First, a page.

The unrest that continues to grip the Middle East is, first and foremost, a reminder of a truth that is too often forgotten: the desire to live in dignity is more powerful than any dictator or army.
It's also a reminder of another truth that most would prefer to overlook: our ability to discern the geopolitical signs of the times remains remarkably poor. Recent history is replete with examples of such failures--failures to predict as well as predictions that turned out to be incorrect, often egregiously so.
How many anticipated the collapse of the Soviet Union? 9/11? Hurricane Katrina? The global financial crisis? On the flip side, how often have we heard that China would be unable to sustain its economic growth? That North Korea would collapse? Perhaps the most instructive prediction in this regard is that of American declinism. As Jim Fallows quips, "Through the entirety of my conscious life, America has been on the brink of ruination, or so we have heard, from the launch of Sputnik through whatever is the latest indication of national falling apart or falling behind. Pick a year over the past half century, and I will supply an indicator of what at the time seemed a major turning point for the worse."
In the 1940s, many analysts predicted that Nazi Germany and fascist Japan would overtake their Western democratic counterparts. In the 1950s and 1960s, many predicted that the Soviet Union was ascendant, and America on the decline. In the 1980s, Japan was believed to be on its way to superpowerdom. Today, in the same vein, it is widely considered a question of when, not if, China will supplant the United States. Gideon Rachman, chief foreign-affairs commentator for the Financial Times, has a thoughtful reply to those who question the new wave of American declinism: "In the end, of course, the Soviet and Japanese threats to American supremacy proved chimerical. So Americans can be forgiven if they greet talk of a new challenge from China as just another case of the boy who cried wolf. But a frequently overlooked fact about that fable is that the boy was eventually proved right. The wolf did arrive--and China is the wolf."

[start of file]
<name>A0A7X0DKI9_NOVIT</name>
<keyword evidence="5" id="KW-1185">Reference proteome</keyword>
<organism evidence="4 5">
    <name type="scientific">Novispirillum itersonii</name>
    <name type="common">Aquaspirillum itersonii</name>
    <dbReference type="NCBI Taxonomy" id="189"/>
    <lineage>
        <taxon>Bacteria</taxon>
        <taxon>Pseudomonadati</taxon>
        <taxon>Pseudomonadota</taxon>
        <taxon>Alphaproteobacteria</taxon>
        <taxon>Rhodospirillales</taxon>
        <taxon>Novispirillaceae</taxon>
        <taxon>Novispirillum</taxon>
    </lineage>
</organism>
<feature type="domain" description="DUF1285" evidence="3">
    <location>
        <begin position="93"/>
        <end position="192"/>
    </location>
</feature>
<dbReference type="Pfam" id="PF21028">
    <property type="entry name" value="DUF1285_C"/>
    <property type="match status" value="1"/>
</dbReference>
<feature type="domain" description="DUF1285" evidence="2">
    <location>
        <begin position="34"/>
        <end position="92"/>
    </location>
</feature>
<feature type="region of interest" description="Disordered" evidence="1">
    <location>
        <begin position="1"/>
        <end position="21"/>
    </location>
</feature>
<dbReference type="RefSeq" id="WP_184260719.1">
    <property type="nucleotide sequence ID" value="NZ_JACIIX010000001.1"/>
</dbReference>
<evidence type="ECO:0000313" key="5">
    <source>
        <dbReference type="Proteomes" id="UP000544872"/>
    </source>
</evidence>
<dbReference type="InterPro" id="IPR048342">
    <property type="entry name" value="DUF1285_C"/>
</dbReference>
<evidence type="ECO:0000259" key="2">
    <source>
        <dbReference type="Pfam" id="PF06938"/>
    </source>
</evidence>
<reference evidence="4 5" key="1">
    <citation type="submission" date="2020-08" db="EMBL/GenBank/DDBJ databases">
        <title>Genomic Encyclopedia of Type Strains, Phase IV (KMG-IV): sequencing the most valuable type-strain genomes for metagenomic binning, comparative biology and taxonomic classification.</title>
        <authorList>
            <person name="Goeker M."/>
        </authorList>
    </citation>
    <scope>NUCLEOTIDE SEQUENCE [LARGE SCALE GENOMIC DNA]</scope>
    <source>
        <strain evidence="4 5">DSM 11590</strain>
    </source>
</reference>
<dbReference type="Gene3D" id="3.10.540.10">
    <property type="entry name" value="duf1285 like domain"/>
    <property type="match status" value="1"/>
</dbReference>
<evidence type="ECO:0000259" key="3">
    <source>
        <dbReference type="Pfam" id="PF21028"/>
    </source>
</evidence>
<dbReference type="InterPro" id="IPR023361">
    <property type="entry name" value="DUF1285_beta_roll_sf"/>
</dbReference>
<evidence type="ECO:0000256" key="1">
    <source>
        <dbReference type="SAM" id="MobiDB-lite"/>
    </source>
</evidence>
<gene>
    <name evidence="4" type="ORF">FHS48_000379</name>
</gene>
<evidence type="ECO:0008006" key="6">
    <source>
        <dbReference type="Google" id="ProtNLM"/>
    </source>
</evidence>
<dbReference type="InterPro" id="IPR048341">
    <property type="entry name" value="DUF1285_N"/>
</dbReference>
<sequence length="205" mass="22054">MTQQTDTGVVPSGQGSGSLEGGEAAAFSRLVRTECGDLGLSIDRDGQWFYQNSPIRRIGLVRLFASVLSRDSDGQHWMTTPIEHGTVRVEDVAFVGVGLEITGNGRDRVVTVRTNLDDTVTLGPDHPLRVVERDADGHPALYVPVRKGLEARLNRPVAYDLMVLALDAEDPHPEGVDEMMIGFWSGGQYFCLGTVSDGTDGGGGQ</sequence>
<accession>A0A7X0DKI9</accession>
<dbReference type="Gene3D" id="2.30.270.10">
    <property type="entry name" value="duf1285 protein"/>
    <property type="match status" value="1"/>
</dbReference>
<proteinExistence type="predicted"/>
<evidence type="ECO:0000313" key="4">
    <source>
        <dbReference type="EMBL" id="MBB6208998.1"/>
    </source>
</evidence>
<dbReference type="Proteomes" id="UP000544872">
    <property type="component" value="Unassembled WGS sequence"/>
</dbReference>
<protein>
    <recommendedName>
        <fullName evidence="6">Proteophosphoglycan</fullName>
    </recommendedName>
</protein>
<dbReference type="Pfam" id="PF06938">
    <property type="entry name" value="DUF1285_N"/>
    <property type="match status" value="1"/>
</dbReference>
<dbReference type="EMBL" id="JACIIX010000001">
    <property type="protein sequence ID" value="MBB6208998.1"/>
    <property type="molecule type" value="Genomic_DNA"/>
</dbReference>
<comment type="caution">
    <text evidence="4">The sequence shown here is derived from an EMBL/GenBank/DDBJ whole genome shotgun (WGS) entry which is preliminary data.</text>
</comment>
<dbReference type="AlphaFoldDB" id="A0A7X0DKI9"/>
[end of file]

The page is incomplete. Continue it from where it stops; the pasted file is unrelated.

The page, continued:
Even if we assume that Rachman's right about China--a highly questionable proposition--the reality remains that predictions of American decline have a poor track record. Although it'd be preposterous to ask (or expect) that individuals always be able to connect the dots and think in time, it makes little sense to argue that our analytical capabilities are sound if a prediction that we make over and over again eventually comes true.
It's unlikely that our predictive abilities will improve significantly, no matter how realistic our models are and how many variables they take into account. No model, after all, can take into account the whims and the passions that drive us--the variables that play the most important role in shaping history.